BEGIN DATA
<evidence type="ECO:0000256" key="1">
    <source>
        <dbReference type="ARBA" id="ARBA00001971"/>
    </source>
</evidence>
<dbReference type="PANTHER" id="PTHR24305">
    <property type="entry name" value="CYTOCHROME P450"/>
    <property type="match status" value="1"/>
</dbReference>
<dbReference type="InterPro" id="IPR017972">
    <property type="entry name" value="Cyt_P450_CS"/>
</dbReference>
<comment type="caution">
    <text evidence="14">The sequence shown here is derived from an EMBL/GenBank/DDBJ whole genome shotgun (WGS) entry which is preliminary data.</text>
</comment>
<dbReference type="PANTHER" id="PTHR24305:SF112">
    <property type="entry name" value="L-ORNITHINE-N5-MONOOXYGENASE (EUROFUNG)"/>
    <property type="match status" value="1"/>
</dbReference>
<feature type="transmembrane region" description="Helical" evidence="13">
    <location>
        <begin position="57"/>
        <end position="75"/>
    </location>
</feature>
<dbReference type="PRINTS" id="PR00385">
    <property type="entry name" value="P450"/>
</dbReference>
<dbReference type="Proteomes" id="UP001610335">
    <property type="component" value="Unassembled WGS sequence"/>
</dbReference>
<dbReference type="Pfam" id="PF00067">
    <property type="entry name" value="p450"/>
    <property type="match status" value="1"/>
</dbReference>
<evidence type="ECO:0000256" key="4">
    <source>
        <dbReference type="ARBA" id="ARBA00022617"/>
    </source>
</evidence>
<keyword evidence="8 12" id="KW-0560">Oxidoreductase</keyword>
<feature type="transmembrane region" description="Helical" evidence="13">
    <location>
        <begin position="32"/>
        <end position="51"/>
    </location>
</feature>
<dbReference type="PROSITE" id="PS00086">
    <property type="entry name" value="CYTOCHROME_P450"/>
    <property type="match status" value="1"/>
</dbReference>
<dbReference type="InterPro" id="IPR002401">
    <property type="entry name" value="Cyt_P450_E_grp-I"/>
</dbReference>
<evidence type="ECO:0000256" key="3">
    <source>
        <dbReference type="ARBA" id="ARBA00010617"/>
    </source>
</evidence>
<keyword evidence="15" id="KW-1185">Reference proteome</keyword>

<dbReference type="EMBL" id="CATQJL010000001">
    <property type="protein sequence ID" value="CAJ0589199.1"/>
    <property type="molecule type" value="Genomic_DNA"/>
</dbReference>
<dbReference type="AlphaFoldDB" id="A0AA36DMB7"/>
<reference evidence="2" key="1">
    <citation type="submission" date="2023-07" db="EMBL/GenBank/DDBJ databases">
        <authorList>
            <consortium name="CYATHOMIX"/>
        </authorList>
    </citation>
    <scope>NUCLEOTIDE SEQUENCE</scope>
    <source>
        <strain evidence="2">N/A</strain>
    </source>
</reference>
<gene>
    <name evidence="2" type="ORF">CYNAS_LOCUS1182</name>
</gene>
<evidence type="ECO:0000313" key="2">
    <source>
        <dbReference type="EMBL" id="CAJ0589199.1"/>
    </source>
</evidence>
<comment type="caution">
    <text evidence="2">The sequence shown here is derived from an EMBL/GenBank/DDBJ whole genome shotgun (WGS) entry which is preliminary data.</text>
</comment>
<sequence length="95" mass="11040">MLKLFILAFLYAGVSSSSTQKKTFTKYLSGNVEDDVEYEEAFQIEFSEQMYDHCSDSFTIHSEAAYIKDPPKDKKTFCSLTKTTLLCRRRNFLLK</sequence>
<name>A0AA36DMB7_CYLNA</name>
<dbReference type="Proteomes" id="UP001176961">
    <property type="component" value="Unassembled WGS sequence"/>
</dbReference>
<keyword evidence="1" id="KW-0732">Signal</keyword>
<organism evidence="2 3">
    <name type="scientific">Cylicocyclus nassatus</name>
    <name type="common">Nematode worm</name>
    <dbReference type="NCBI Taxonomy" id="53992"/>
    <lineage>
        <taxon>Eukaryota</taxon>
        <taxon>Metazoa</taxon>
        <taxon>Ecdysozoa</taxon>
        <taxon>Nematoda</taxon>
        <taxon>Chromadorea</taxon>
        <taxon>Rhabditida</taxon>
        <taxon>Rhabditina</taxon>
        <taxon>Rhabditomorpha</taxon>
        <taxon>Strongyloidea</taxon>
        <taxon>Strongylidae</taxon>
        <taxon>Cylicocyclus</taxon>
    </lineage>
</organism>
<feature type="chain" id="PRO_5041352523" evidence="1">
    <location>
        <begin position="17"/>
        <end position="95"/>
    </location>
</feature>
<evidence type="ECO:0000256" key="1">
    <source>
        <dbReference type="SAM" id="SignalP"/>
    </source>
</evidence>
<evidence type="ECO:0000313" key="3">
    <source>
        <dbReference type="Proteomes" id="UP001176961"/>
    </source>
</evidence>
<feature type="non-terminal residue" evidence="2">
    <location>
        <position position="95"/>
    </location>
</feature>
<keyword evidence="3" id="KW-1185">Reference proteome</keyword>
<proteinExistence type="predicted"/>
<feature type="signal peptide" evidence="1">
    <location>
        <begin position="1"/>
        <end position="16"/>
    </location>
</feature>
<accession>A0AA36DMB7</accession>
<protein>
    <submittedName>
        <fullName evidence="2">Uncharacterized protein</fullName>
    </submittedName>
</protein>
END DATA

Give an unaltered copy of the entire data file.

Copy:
<evidence type="ECO:0000256" key="1">
    <source>
        <dbReference type="ARBA" id="ARBA00001971"/>
    </source>
</evidence>
<dbReference type="PANTHER" id="PTHR24305">
    <property type="entry name" value="CYTOCHROME P450"/>
    <property type="match status" value="1"/>
</dbReference>
<dbReference type="InterPro" id="IPR017972">
    <property type="entry name" value="Cyt_P450_CS"/>
</dbReference>
<comment type="caution">
    <text evidence="14">The sequence shown here is derived from an EMBL/GenBank/DDBJ whole genome shotgun (WGS) entry which is preliminary data.</text>
</comment>
<dbReference type="PANTHER" id="PTHR24305:SF112">
    <property type="entry name" value="L-ORNITHINE-N5-MONOOXYGENASE (EUROFUNG)"/>
    <property type="match status" value="1"/>
</dbReference>
<feature type="transmembrane region" description="Helical" evidence="13">
    <location>
        <begin position="57"/>
        <end position="75"/>
    </location>
</feature>
<dbReference type="PRINTS" id="PR00385">
    <property type="entry name" value="P450"/>
</dbReference>
<dbReference type="Proteomes" id="UP001610335">
    <property type="component" value="Unassembled WGS sequence"/>
</dbReference>
<dbReference type="Pfam" id="PF00067">
    <property type="entry name" value="p450"/>
    <property type="match status" value="1"/>
</dbReference>
<evidence type="ECO:0000256" key="4">
    <source>
        <dbReference type="ARBA" id="ARBA00022617"/>
    </source>
</evidence>
<keyword evidence="8 12" id="KW-0560">Oxidoreductase</keyword>
<feature type="transmembrane region" description="Helical" evidence="13">
    <location>
        <begin position="32"/>
        <end position="51"/>
    </location>
</feature>
<dbReference type="PROSITE" id="PS00086">
    <property type="entry name" value="CYTOCHROME_P450"/>
    <property type="match status" value="1"/>
</dbReference>
<dbReference type="InterPro" id="IPR002401">
    <property type="entry name" value="Cyt_P450_E_grp-I"/>
</dbReference>
<evidence type="ECO:0000256" key="3">
    <source>
        <dbReference type="ARBA" id="ARBA00010617"/>
    </source>
</evidence>
<keyword evidence="15" id="KW-1185">Reference proteome</keyword>

<dbReference type="EMBL" id="CATQJL010000001">
    <property type="protein sequence ID" value="CAJ0589199.1"/>
    <property type="molecule type" value="Genomic_DNA"/>
</dbReference>
<dbReference type="AlphaFoldDB" id="A0AA36DMB7"/>
<reference evidence="2" key="1">
    <citation type="submission" date="2023-07" db="EMBL/GenBank/DDBJ databases">
        <authorList>
            <consortium name="CYATHOMIX"/>
        </authorList>
    </citation>
    <scope>NUCLEOTIDE SEQUENCE</scope>
    <source>
        <strain evidence="2">N/A</strain>
    </source>
</reference>
<gene>
    <name evidence="2" type="ORF">CYNAS_LOCUS1182</name>
</gene>
<evidence type="ECO:0000313" key="2">
    <source>
        <dbReference type="EMBL" id="CAJ0589199.1"/>
    </source>
</evidence>
<comment type="caution">
    <text evidence="2">The sequence shown here is derived from an EMBL/GenBank/DDBJ whole genome shotgun (WGS) entry which is preliminary data.</text>
</comment>
<sequence length="95" mass="11040">MLKLFILAFLYAGVSSSSTQKKTFTKYLSGNVEDDVEYEEAFQIEFSEQMYDHCSDSFTIHSEAAYIKDPPKDKKTFCSLTKTTLLCRRRNFLLK</sequence>
<name>A0AA36DMB7_CYLNA</name>
<dbReference type="Proteomes" id="UP001176961">
    <property type="component" value="Unassembled WGS sequence"/>
</dbReference>
<keyword evidence="1" id="KW-0732">Signal</keyword>
<organism evidence="2 3">
    <name type="scientific">Cylicocyclus nassatus</name>
    <name type="common">Nematode worm</name>
    <dbReference type="NCBI Taxonomy" id="53992"/>
    <lineage>
        <taxon>Eukaryota</taxon>
        <taxon>Metazoa</taxon>
        <taxon>Ecdysozoa</taxon>
        <taxon>Nematoda</taxon>
        <taxon>Chromadorea</taxon>
        <taxon>Rhabditida</taxon>
        <taxon>Rhabditina</taxon>
        <taxon>Rhabditomorpha</taxon>
        <taxon>Strongyloidea</taxon>
        <taxon>Strongylidae</taxon>
        <taxon>Cylicocyclus</taxon>
    </lineage>
</organism>
<feature type="chain" id="PRO_5041352523" evidence="1">
    <location>
        <begin position="17"/>
        <end position="95"/>
    </location>
</feature>
<evidence type="ECO:0000256" key="1">
    <source>
        <dbReference type="SAM" id="SignalP"/>
    </source>
</evidence>
<evidence type="ECO:0000313" key="3">
    <source>
        <dbReference type="Proteomes" id="UP001176961"/>
    </source>
</evidence>
<feature type="non-terminal residue" evidence="2">
    <location>
        <position position="95"/>
    </location>
</feature>
<keyword evidence="3" id="KW-1185">Reference proteome</keyword>
<proteinExistence type="predicted"/>
<feature type="signal peptide" evidence="1">
    <location>
        <begin position="1"/>
        <end position="16"/>
    </location>
</feature>
<accession>A0AA36DMB7</accession>
<protein>
    <submittedName>
        <fullName evidence="2">Uncharacterized protein</fullName>
    </submittedName>
</protein>